LEESBURG, Ga (WRBL)- Imagine being a child locked away in a dirty, dangerous dungeon for two months. It happened to 15 young women in our area between the ages of 12 and 15-years-of-age during the Civil Rights Movement.
In honor of Black History Month, we recently traveled back to the Leesburg stockade with one of the survivors who says she is committed to bringing this chapter of Hidden History to light.
It’s the last place, you’d ever expect Dr. Shirley Reese would want to see again.
“A blessing in disguise to be able to be alive in this place, because in 1963, we didn’t have any hope,” said Dr. Reese, one of the Leesburg 15 survivors.
No hope for 15 young women– between the ages of 12 years to 15-years-old– arrested on the streets of Americus during a peaceful Civil Rights protest in the summer of 1963.
They were snatched from their families and forced to live for two months inside the Leesburg stockade.
“This place was deplorable,” recalled Dr. Reese. “Roaches, mosquitoes . . .No flushable toilet. No sink. No shower . . .Contaminated all over. Spiders webs. . .it was awful.”
For 60 days, the Leesburg 15 were enclosed in a tiny portion of the stockade building. The conditions were unsanitary, and despite all they went through and the hardships, they say the message they want everyone to take away today is one of love and forgiveness.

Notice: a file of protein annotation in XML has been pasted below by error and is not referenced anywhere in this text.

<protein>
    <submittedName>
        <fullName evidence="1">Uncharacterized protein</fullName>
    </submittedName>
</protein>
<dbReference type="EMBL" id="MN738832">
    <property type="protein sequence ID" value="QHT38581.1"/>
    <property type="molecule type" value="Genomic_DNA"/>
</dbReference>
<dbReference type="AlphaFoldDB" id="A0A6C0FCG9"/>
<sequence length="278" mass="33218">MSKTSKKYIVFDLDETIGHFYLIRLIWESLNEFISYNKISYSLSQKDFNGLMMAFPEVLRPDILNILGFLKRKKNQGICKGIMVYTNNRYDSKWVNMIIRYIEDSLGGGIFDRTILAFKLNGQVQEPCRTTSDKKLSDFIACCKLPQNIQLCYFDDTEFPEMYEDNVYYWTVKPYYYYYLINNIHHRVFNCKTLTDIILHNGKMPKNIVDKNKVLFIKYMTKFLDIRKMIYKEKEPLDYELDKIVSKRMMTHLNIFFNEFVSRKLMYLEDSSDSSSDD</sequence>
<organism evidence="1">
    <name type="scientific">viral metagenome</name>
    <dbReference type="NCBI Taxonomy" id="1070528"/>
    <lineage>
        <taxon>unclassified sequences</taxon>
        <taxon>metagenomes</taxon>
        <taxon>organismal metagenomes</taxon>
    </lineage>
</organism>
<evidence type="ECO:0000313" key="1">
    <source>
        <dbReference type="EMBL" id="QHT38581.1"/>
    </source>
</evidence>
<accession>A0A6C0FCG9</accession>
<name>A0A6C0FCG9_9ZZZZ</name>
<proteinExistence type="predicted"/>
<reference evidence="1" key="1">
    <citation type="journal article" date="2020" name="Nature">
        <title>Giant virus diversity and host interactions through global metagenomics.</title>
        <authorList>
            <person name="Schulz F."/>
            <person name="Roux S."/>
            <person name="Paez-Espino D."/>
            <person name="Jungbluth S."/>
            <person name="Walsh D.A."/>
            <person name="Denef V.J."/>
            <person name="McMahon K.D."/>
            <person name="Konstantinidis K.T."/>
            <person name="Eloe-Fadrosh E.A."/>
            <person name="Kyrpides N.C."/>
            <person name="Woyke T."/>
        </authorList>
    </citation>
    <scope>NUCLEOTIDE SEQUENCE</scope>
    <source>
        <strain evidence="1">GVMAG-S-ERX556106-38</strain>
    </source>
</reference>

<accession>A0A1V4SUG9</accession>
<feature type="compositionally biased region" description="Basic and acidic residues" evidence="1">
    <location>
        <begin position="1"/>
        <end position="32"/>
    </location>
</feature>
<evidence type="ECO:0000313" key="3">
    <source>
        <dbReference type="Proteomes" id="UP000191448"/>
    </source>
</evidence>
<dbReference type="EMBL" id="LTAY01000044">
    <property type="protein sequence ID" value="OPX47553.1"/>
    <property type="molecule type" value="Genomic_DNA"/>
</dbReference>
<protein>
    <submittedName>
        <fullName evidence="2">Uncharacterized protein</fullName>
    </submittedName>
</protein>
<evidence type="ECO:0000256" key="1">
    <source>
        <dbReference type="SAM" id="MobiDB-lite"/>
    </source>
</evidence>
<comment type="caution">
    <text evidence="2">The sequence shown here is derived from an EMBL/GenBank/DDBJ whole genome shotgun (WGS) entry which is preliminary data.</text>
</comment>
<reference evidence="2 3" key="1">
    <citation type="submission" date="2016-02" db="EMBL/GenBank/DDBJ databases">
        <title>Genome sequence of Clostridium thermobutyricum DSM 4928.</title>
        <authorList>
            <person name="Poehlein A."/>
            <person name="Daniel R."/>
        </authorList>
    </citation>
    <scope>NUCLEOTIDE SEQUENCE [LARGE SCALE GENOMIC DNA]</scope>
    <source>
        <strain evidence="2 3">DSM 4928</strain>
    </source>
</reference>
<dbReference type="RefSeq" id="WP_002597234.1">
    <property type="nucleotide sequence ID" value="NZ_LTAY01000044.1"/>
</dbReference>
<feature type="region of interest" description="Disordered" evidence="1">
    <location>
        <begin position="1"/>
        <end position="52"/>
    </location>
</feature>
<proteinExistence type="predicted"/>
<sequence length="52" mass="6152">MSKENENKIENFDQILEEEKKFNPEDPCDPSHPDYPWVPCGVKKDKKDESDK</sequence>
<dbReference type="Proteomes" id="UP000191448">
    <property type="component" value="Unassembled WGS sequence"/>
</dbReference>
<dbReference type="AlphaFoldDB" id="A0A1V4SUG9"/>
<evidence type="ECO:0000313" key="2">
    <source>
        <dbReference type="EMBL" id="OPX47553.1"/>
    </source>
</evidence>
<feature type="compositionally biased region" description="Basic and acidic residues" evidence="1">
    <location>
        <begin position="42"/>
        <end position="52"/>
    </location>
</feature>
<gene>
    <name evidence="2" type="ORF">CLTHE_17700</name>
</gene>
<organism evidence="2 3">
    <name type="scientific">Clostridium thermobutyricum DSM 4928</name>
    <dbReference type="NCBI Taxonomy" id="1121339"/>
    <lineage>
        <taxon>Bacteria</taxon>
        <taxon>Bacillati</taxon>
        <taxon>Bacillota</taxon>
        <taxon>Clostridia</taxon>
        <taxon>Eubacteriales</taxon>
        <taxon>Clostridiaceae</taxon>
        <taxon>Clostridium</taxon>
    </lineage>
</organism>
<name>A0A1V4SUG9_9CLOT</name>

Yolonda Jordan’s mom was the youngest of the Leesburg 15, just 12-years-old. Her mother died in 2012.
“She said love everyone. Speak to everyone, love everyone. Show no hate,” said Jordan.
“It’s an honor to be here with Dr. Reese today. She’s a beautiful person, despite what she went through in 1963. Now, she could be angry, she could be bitter, but she’s not,” said Yvette Nelson of Albany, Georgia.
“They were in this situation and carried on through it, through a lifetime. And it didn’t really emotionally break them,” said LeRoy Henderson of Americus, Georgia.
In September of 2019, the Georgia Historical Society placed a historical marker in front of the stockade.
“We have a school from Minnesota that stops here every year when they come down on their spring trip . . . people from all around the country,” said Dr. Jason Miller, Superintendent of Schools for Lee County, Georgia.
And it’s also drawing local visitors, such as a group from Mount Olive Missionary Baptist in Americus.
“We were always told if you remember your past, you will know the direction that you need to take and need to go in,” said Elizabeth Robinson with Mount Olive.
Dr. Reese says Opal Cannon, who has lived in Leesburg since 1949, worked with her to champion recognition for the Leesburg 15.
“She was part of it, and she knows the story, the truth from beginning to end, and I support her. And I’m proud to have been a part to get it done,” said Cannon.
“What I think is so wonderful is, that like phoenix rose from the ashes, that these girls have risen,” said Martha Dye, of Leesburg, Georgia.
They’ve risen to expose a hidden history from which everyone can learn.
Dr. Reese credits photographer Danny Lyon with for freeing the Leesburg 15.
He snuck on the stockade property and took photographs of the girls which brought the case national exposure.
Dr. Reese says that eight of the Leesburg 15 are still living. She says the group believes their time in the stockade did cause them serious health problems.
In the video below, we have a digital exclusive—more of our extended interview with Dr. Reese who shares details about her journey from childhood to now.